Conservation Wildlife Management

A Note to State Game Agencies: Put Your Hunters to Work

whitetail doe

Many state game agencies are struggling with declining budgets, but hunters can help. John Hafner

For years I have been arguing (and pleading) that under staffed agencies need to make better use of the millions of deer hunters who walk the woods annually. They are more than just another hunting license sale. They are an underutilized resources.

Most of the hunters I know are more than happy to do their part for wildlife. They can gather data, or crunch numbers or count deer. They know the difference between a doe and a fawn, and how to count deer, and what three dead bucks lying in a mud pond looks like. Most of them can run a chainsaw and some of them can even run a tractor pulling a mower. They are ready to lace up their boots and help out, especially if it helps wildlife and will give hunting a shot in the arm.

I attended an agency sponsored deer meeting recently and I heard it again. The sentiment was: “We only have so many people (sob, sob) and really don’t have the manpower to count winter-killed deer.”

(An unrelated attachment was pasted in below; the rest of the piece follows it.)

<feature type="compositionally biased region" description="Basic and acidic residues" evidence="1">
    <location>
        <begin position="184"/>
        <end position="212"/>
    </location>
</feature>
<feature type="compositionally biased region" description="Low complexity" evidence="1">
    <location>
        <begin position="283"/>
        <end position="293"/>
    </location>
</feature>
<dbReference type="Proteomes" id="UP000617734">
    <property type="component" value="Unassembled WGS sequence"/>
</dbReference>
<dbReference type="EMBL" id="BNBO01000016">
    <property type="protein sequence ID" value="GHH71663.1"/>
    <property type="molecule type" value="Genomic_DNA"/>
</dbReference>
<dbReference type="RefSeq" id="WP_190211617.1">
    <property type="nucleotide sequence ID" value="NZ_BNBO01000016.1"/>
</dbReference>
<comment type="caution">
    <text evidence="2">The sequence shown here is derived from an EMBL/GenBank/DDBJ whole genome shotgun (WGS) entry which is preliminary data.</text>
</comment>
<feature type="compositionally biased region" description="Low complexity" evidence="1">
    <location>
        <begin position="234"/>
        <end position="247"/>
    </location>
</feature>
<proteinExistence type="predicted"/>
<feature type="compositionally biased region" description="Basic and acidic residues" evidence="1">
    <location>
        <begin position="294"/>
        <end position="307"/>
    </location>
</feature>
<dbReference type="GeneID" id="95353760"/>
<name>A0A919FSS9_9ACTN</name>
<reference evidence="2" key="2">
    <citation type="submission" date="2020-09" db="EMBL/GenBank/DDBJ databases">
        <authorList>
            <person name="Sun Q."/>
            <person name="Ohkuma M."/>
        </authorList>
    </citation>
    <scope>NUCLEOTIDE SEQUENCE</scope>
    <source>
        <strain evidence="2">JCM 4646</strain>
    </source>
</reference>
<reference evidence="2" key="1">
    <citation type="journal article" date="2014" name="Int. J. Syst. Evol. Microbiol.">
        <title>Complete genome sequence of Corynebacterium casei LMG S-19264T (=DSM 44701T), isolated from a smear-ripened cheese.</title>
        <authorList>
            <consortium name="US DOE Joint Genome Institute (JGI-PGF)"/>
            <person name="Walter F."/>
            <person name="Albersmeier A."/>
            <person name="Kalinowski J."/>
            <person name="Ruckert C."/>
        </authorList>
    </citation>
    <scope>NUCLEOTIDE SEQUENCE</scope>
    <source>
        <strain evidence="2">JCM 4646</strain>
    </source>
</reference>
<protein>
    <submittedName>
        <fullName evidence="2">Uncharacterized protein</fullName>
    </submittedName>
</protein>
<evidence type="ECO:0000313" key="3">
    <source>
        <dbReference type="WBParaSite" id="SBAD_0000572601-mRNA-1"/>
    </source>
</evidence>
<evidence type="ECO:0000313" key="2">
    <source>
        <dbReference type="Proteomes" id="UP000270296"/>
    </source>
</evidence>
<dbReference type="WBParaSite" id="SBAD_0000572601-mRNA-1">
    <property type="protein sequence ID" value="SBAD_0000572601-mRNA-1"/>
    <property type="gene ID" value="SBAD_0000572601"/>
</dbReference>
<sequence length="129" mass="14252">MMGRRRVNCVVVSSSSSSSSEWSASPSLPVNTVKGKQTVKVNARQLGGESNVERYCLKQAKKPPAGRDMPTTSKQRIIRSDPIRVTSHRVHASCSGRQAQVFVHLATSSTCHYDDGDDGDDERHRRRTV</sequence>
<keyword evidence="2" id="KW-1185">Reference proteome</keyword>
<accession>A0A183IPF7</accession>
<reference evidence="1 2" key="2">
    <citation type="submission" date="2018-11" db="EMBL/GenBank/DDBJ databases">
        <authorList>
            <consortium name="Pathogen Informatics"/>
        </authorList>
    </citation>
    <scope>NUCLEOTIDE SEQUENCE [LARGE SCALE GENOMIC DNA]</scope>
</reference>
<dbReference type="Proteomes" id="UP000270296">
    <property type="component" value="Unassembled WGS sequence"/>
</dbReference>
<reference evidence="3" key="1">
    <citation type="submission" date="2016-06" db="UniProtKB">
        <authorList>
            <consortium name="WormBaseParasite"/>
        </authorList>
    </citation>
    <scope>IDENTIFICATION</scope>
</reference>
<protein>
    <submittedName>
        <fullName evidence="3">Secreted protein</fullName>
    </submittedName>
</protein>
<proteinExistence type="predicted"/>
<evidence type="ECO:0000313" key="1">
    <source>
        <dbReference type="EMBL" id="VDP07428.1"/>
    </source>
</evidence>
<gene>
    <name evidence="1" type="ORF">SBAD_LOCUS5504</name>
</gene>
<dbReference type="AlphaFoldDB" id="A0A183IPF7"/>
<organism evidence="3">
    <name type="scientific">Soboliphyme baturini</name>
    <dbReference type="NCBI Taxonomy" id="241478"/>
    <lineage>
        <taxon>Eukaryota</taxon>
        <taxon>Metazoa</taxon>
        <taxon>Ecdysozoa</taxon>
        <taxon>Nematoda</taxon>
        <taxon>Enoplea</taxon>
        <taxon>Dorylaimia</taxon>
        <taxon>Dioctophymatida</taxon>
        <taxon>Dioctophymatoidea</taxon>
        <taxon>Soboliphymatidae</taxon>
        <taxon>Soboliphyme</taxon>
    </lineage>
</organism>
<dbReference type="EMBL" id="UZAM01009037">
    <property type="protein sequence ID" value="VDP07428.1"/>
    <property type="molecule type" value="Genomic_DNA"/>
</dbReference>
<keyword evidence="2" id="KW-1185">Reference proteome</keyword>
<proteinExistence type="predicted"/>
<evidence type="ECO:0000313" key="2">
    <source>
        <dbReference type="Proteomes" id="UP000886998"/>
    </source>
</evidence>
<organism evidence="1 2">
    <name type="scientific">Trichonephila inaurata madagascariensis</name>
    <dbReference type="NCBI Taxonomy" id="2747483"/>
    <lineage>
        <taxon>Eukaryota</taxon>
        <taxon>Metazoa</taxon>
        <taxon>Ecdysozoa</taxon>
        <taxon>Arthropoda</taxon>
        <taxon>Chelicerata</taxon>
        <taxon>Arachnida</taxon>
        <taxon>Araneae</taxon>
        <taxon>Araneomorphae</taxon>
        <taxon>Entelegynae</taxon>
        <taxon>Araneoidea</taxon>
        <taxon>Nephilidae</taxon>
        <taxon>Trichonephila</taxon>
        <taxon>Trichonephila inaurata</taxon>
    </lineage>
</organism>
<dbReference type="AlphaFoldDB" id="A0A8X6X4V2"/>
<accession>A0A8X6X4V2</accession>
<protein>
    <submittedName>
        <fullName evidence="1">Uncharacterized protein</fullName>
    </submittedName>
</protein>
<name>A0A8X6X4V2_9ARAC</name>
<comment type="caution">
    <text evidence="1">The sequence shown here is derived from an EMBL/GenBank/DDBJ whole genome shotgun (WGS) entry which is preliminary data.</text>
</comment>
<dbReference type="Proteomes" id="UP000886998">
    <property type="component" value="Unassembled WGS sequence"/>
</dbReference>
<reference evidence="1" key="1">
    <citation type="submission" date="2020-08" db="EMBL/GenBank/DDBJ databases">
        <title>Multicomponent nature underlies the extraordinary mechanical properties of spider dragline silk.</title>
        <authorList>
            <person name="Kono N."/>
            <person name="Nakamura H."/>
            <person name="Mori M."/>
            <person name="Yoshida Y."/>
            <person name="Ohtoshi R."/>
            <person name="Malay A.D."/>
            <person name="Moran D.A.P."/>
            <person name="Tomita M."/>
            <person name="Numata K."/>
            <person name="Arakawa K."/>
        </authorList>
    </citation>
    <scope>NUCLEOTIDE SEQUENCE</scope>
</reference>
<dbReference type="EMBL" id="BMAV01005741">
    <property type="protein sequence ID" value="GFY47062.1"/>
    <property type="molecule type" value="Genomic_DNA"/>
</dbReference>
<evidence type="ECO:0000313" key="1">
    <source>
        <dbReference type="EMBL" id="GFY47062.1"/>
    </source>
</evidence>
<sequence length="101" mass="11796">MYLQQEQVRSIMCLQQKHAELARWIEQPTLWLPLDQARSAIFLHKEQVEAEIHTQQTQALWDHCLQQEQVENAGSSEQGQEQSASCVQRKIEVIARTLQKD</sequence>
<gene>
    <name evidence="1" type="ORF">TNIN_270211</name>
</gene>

No, you only have about 600,000 hunters in your state who will lace up their boots and do it for you. How about asking?

“Not enough people” has to be the most common duck and bob in the wildlife agency game. There are roughly 12 million deer hunters out there just waiting to get put in the wildlife management game. They can count deer carcasses and can be trained to to crack a shin bone and look at the color inside. Need a winter kill count? Call on hunters.

Need a blue tongue party to hit the marsh? Call a duck hunting club.

Hunters can can do all kinds of stuff and all they want for their time is a pat on the back and more good hunting opportunities the next fall.

Its time for agencies to adapt to the realities of declining budgets (few agency budgets are doing anything other than declining these days). They can fight their declining resources with armies of volunteers (who are going to be hunters). The wildlife management paradigm might just have do some changing, the money might be a little short, but the volunteers are out there by the millions.